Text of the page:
Mark W. Bradley: 'Defending free speech by screaming your fool head off'
Friday, February 18 @ 10:04:45 EST
By Mark W. Bradley
During the past four years, that portion of the American public not suffering from self-induced voluntary lobotomies (variously estimated at between one-third and one-half of the adult population) has witnessed one of the most macabre displays of Machiavellian mendacity ever foisted off on a nominally civilized nation.
Act One of this Opus Diabolus began with Karl Rove, Dick Cheney, Don Rumsfeld, et al, snuffling around in the dark, dank corners of 20th Century history, painstakingly gathering up all the rancid kernels of European fascism they could lay their grubby little fingers on and repackaging them into star-spangled, red, white and blue Mylar seed packets. These they put into the hands of a simple (but not-so-plain-spoken) farmer named George, who, along with his adoring hordes of synaptically challenged followers, sowed them deep in the furrows of the American landscape.
Yesterday evening, just a few blocks from my house, I was treated to a close-up view of a manure-laced field in which those seeds are now germinating with impressive fecundity.
For several days now, I have been hearing on the local "Air America" station about a couple named Stephen and Virginia Pearcy and their controversial efforts to draw attention to the atrocities resulting from the United States invasion and occupation of the once sovereign nation of Iraq. Their protest took the form of a controversial display suspended from the crest of their roof. It consisted of combat soldier's uniform with a noose around its neck and a sign pinned to it that read "Your Tax Dollars At Work."
Now, to a normal person operating at above a sub-moronic level of intelligence, the intended message should have been crystal clear, to wit, "As a taxpayer, you should be mad as hell that your hard earned tax dollars are being used to fund a war of conquest that enriches corporate contracting firms even as it robs brave young men and women of their lives and limbs."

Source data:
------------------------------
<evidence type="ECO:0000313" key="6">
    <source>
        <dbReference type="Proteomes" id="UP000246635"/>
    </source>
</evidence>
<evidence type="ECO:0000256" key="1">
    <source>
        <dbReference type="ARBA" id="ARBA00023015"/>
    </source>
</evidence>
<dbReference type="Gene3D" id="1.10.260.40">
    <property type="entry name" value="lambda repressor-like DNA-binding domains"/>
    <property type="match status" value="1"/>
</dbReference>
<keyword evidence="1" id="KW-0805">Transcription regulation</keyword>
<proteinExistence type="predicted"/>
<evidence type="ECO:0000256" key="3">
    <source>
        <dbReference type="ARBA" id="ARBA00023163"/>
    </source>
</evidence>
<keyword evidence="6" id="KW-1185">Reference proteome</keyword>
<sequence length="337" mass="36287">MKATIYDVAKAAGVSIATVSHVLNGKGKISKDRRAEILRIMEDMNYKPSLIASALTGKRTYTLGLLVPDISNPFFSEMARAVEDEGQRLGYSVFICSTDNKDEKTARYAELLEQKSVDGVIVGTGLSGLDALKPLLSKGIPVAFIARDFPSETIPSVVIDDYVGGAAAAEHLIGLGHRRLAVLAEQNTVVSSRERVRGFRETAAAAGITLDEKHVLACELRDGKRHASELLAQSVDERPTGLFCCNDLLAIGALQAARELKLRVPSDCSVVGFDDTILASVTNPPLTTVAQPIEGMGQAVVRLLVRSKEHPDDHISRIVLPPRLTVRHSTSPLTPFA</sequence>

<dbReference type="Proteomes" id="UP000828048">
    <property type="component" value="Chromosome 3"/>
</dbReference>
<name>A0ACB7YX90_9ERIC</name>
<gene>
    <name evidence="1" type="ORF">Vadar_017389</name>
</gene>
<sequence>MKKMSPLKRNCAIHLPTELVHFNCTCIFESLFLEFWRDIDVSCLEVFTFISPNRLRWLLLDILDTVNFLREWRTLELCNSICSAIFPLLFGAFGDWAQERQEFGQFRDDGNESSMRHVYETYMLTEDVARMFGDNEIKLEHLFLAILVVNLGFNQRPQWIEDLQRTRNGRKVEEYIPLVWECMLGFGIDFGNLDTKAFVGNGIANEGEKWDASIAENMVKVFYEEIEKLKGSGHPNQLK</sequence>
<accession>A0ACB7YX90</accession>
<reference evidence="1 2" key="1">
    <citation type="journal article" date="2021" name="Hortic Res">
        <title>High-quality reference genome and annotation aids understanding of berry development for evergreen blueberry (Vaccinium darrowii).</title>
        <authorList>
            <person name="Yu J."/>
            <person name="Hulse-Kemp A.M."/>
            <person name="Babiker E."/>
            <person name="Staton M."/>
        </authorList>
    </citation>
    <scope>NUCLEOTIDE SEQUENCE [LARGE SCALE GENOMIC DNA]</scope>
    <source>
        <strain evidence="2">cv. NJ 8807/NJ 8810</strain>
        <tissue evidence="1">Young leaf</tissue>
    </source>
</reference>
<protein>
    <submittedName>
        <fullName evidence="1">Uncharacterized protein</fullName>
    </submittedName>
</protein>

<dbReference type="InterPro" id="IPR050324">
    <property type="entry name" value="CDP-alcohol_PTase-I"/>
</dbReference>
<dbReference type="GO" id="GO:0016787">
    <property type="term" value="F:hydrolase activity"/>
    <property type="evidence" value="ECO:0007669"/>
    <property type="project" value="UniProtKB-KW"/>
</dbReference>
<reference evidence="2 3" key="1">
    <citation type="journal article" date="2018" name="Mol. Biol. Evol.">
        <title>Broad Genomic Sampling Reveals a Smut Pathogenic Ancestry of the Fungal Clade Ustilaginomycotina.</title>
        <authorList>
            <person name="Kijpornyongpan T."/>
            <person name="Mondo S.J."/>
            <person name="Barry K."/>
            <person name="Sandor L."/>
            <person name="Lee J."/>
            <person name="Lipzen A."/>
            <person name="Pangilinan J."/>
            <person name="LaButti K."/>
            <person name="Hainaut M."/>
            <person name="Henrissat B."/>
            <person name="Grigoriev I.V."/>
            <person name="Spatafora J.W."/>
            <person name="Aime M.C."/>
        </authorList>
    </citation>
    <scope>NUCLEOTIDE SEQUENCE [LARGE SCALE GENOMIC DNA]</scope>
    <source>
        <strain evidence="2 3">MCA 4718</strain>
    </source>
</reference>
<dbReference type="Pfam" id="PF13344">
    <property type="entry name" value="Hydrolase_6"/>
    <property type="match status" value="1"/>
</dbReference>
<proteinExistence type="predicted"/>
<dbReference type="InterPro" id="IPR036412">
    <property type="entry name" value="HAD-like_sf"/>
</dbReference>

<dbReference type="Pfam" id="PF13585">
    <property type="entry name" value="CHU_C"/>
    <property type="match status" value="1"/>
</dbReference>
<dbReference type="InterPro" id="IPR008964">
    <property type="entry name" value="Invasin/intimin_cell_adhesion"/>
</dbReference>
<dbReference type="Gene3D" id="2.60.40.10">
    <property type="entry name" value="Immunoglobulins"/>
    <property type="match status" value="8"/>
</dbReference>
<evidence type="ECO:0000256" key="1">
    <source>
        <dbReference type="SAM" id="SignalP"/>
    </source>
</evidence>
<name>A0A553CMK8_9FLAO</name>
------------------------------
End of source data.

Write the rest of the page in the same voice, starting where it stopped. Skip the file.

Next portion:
Nevertheless, there are those for whom the threshold of critical thinking necessary to accurately interpret the above message remains hopelessly out of reach. Two such unfortunate individuals made separate assaults on the Pearcy anti-war monument in the span of a week. One fell, but was not seriously injured. No matter. I'm still laying odds against him making it to the deep end of the gene pool.
On Tuesday, I received several e-mails from fellow progressives informing me that an organization known as "Move America Forward" was planning a candlelight vigil across the street from the Pearcys, protesting their display as "shameful" and "unpatriotic." One of these e-mails was from a friend and fellow writer, Mark Drolette. He had recently met the Pearcys (we all happen to live within one square mile of each other), and told me what decent people they seemed to be. He said he had contacted them about the vigil, and had offered to mitigate their personal upheaval by providing them with dinner following their grueling commute from the Bay Area. Drolette asked me if I wanted to go along, and I said I would welcome the opportunity to demonstrate my solidarity with their cause.
As the two of us arrived on the scene with our family-sized combination pizza, we were forced to park several blocks away from the Pearcys' house. Slogging our way through the rain soaked streets beneath a steady drizzle, we noticed local media vans stationed on every corner like self-appointed sentinels, each exuding miles of electrical cord that snaked its way under, around and through a dichotomous parade of parked vehicles: staid green Volvos nudged up against muscular red Cameros, fuel-sipping Honda hybrids cheek-by-jowl with octane-chugging Ram 4x4's. The normally quiet Land Park neighborhood echoed with what sounded like a low budget reenactment of the Storming of the Bastille. As we drew closer to the vortex of the commotion, we could see the tableau illuminated by flickering candles and blinding floodlights. My inner-child thrilled to the sight. The Circus was in town.